• Topic: International Relations, Security, Economics, Energy Policy
  • Political Geography: United States, China, Middle East
  • Author: Martha Brill Olcott
  • Publication Date: 04-2007
  • Content Type: Working Paper
  • Institution: Carnegie Endowment for International Peace
  • Abstract: Muhammad-Sodiq Muhammad-Yusuf (also known as Mamamsodiq Mamayusupov), the former mufti of the Muslim Spiritual Administration of Central Asia, Uzbekistan's first mufti after independence, and the most prominent theologian in the country, is a figure worthy of attention by anyone interested in the political role that Islam might play in Uzbekistan.
  • Topic: Conflict Prevention, International Relations, Religion
  • Political Geography: Central Asia, Middle East, Uzbekistan
  • Author: Nathan J. Brown
  • Publication Date: 02-2007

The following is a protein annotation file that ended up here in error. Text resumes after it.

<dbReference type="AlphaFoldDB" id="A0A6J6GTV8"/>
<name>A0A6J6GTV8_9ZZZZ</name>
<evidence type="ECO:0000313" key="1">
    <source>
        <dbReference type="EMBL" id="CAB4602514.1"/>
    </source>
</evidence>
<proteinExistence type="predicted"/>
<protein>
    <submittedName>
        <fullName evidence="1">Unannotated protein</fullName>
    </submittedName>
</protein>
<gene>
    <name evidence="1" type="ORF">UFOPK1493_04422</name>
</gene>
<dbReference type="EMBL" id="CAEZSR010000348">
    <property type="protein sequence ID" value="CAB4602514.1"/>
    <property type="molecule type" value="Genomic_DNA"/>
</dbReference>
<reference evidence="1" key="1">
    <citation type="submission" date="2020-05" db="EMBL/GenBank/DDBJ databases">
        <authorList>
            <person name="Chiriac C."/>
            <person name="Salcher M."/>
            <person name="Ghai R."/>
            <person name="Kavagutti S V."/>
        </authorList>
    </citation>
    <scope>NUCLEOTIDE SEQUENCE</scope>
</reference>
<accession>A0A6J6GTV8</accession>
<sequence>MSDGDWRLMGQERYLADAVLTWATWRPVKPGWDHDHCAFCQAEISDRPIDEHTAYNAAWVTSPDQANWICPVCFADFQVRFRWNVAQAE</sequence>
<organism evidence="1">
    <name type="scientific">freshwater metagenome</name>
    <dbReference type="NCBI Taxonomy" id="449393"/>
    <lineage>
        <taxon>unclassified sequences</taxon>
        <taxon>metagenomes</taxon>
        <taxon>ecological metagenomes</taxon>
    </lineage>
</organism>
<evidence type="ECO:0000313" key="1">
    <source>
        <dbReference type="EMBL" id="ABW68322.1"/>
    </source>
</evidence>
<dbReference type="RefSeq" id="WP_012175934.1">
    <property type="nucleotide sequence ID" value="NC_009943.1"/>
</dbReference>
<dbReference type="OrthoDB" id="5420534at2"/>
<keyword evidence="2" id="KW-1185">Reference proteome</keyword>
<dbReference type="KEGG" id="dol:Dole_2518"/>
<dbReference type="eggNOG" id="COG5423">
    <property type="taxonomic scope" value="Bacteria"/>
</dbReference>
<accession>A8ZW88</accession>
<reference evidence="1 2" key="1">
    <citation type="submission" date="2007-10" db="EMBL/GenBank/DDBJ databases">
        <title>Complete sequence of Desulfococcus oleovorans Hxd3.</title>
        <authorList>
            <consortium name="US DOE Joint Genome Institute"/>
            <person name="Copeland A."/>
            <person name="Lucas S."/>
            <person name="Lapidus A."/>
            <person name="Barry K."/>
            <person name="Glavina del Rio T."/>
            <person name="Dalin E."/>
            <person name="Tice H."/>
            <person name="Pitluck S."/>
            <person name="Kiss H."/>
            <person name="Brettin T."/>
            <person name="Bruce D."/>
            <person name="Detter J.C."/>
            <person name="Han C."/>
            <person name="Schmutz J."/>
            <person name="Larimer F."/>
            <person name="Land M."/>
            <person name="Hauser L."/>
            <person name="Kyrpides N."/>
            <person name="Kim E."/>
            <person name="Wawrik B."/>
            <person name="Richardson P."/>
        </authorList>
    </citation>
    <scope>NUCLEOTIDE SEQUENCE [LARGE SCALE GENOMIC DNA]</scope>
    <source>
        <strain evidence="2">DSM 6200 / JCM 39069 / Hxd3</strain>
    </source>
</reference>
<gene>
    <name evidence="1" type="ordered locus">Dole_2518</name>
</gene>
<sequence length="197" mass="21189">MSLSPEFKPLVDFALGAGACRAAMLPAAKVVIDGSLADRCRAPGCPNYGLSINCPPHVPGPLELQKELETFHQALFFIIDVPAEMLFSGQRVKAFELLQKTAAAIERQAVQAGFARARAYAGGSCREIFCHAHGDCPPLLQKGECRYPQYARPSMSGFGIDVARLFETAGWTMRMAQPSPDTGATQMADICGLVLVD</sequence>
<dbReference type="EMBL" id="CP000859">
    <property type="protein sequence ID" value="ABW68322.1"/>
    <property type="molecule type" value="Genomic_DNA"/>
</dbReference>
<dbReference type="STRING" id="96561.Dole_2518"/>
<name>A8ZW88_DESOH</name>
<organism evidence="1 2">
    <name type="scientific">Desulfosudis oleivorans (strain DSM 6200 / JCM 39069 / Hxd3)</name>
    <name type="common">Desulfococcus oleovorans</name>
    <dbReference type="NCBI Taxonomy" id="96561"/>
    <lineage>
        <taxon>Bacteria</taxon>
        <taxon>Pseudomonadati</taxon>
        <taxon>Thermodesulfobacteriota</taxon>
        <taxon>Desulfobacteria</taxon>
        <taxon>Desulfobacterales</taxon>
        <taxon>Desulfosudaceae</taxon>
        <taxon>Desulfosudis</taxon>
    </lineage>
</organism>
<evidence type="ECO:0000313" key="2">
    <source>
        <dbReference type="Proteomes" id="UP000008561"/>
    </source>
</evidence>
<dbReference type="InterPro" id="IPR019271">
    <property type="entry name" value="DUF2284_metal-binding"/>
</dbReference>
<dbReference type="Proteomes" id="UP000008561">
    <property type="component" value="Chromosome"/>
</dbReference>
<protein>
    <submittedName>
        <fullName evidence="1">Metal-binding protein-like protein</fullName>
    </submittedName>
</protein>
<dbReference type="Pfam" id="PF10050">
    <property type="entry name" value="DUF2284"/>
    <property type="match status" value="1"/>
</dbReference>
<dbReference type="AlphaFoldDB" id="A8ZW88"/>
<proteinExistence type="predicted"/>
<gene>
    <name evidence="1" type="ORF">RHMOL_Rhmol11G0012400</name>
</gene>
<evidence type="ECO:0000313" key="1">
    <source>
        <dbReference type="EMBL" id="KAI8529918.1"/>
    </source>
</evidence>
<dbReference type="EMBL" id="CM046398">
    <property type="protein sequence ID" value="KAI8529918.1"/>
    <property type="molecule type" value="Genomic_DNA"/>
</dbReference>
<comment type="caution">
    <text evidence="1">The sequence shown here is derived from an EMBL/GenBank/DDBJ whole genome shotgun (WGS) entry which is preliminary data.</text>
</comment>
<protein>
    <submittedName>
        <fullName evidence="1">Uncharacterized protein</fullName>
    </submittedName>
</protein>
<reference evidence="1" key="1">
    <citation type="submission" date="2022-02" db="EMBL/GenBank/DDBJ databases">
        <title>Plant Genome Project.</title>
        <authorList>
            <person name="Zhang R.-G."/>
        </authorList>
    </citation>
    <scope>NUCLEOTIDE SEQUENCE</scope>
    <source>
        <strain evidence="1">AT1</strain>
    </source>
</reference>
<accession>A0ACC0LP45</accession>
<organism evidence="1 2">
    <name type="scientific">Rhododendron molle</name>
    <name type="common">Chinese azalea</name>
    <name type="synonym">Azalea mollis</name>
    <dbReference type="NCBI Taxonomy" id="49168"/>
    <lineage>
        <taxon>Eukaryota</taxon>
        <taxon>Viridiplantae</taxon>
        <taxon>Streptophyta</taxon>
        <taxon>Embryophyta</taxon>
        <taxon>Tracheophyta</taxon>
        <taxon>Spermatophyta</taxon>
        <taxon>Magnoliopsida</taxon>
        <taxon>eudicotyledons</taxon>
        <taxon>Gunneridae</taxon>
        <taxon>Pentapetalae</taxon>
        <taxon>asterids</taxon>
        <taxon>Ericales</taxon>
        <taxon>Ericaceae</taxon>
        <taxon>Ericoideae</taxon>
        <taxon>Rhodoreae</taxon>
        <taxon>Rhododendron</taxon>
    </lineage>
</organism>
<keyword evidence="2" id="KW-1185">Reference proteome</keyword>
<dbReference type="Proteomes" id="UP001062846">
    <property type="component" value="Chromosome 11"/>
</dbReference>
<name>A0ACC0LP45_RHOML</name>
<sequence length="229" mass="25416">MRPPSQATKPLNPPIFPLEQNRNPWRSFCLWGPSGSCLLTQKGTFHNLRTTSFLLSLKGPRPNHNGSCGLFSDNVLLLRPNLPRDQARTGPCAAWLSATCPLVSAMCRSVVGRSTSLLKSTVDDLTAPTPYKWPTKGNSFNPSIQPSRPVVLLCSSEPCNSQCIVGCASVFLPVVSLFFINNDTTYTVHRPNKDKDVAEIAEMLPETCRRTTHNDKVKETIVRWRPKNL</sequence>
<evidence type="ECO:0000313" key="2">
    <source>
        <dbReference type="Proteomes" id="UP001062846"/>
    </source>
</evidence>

• Content Type: Working Paper
  • Institution: Carnegie Endowment for International Peace
  • Abstract: Never has the cause of political reform in the Arab world received as strong verbal support— on both the international and domestic political levels—as it did in Palestine between 2002 and 2006. And while much of the Palestinian reform agenda remained unrealized, Palestinian governance changed in fundamental ways during the reform wave. But international backers of reform in particular had a remarkably short-term focus, a highly personalized view of the process, and a very instrumental view of reform, leading them to turn harshly against the achievements of the Palestinian reform movement when it brought unexpected results. What can this combination of success and disillusioned failure teach us about the cause of Arab political reform?
  • Topic: International Relations, Democratization, Government
  • Political Geography: Middle East, Palestine, Arabia
  • Publication Date: 08-2007
  • Content Type: Working Paper
  • Institution: International Crisis Group